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What Is for Me Is Not for You: Brain Correlates of Intertemporal Choice for Self and Other

Listed author(s):
  • Albrecht, Konstanze
  • Volz, Kirsten G.
  • Sutter, Matthias
  • Laibson, David I.
  • Yves von Cramon, D.

People have present-biased preferences: they choose more impatiently when choosing between an immediate reward and a delayed reward, than when choosing between a delayed reward and a more delayed reward. Following McClure et al. [McClure, S.M., Laibson, D.I., Loewenstein, G., Cohen, J.D. (2004). Separate neural systems value immediate and delayed monetary rewards. Science, 306, 503.], we find that areas in the dopaminergic reward system show greater activation when a binary choice set includes both an immediate reward and a delayed reward in contrast to activation measured when the binary choice set contains only delayed rewards. The presence of an immediate reward in the choice set elevates activation of the ventral striatum, pregenual anterior cingulate cortex and anterior medial prefrontal cortex. These dopaminergic reward areas are also responsive to the identity of the recipient of the reward. Even an immediate reward does not activate these dopaminergic regions when the decision is being made for another person. Our results support the hypotheses that participants show less affective engagement (i) when they are making choices for themselves that only involve options in the future or (ii) when they are making choices for someone else. As hypothesized, we also find that behavioral choices reflect more patience when choosing for someone else.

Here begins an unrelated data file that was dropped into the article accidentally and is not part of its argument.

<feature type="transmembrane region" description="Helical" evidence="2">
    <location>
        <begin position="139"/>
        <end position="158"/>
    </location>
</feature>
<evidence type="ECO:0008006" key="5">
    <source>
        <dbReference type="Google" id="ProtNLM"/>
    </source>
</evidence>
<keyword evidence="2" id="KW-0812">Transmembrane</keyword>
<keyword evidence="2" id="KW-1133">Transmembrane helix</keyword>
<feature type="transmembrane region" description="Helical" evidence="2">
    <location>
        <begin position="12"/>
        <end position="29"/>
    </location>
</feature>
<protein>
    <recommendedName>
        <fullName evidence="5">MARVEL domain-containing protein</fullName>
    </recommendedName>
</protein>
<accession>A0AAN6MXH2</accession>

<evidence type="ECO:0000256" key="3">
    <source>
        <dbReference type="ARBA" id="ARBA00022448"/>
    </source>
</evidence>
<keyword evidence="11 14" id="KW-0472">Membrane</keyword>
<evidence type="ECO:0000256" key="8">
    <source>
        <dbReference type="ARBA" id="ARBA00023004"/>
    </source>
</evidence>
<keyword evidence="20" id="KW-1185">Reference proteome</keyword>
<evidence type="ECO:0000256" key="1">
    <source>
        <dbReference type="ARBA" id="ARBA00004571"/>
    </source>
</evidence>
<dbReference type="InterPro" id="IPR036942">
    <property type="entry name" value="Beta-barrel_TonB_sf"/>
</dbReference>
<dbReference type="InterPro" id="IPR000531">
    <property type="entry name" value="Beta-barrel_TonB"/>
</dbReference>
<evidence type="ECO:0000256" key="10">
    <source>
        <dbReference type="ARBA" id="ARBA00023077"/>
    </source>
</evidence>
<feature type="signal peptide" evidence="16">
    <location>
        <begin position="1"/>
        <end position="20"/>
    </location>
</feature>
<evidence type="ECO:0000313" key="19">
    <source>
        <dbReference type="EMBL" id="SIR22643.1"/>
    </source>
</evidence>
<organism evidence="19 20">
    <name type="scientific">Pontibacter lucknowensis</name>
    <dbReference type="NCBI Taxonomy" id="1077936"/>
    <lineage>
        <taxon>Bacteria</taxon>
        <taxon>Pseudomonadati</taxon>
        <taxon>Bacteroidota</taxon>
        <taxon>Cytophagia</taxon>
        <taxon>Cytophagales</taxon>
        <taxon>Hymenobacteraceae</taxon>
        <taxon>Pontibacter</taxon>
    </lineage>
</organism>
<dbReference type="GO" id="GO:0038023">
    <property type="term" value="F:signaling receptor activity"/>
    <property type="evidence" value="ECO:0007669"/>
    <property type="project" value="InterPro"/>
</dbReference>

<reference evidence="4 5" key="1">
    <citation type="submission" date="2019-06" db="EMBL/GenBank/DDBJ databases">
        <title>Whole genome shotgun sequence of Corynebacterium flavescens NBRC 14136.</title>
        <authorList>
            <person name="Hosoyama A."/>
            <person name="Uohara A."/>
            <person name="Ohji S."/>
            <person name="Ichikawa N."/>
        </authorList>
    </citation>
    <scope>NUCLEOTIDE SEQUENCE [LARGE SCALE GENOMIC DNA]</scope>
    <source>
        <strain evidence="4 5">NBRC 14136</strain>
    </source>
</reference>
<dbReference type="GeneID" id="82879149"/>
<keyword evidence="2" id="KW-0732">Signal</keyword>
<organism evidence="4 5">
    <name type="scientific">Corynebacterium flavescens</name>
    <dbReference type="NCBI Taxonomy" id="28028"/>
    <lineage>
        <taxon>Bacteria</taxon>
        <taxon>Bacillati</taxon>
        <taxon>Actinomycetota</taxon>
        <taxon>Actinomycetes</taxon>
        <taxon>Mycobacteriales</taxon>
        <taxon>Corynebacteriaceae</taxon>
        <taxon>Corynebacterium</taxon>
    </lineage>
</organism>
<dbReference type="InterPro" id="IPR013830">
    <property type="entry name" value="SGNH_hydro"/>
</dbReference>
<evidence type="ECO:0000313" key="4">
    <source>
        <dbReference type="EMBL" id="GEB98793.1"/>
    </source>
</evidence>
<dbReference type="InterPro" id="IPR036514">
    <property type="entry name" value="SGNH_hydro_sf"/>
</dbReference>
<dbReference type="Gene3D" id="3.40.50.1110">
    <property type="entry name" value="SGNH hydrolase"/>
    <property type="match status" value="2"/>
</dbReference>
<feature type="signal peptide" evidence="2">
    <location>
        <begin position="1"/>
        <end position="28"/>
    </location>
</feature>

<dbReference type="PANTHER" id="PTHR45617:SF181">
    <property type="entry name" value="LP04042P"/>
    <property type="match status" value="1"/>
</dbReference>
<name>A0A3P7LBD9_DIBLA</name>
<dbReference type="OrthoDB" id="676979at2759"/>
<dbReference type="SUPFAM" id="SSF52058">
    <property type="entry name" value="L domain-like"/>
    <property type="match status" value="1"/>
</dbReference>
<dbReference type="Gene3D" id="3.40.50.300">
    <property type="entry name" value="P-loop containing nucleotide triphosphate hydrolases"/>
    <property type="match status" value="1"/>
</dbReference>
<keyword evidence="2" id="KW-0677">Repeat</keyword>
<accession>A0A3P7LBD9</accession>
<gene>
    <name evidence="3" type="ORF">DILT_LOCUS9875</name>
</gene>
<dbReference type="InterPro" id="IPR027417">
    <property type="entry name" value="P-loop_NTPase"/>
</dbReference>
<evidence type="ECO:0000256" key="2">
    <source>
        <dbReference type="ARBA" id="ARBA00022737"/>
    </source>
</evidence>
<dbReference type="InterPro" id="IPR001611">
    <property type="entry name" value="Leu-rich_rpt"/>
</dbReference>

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Paper provided by Harvard University Department of Economics in its series Scholarly Articles with number 9972760.

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Date of creation: 2011
Publication status: Published in Social Cognitive and Affective Neuroscience
Handle: RePEc:hrv:faseco:9972760
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  1. Knutson, Brian & Peterson, Richard, 2005. "Neurally reconstructing expected utility," Games and Economic Behavior, Elsevier, vol. 52(2), pages 305-315, August.
  2. Daniel Kahneman, 2003. "Maps of Bounded Rationality: Psychology for Behavioral Economics," American Economic Review, American Economic Association, vol. 93(5), pages 1449-1475, December.
  3. David Laibson, 1997. "Golden Eggs and Hyperbolic Discounting," The Quarterly Journal of Economics, Oxford University Press, vol. 112(2), pages 443-478.
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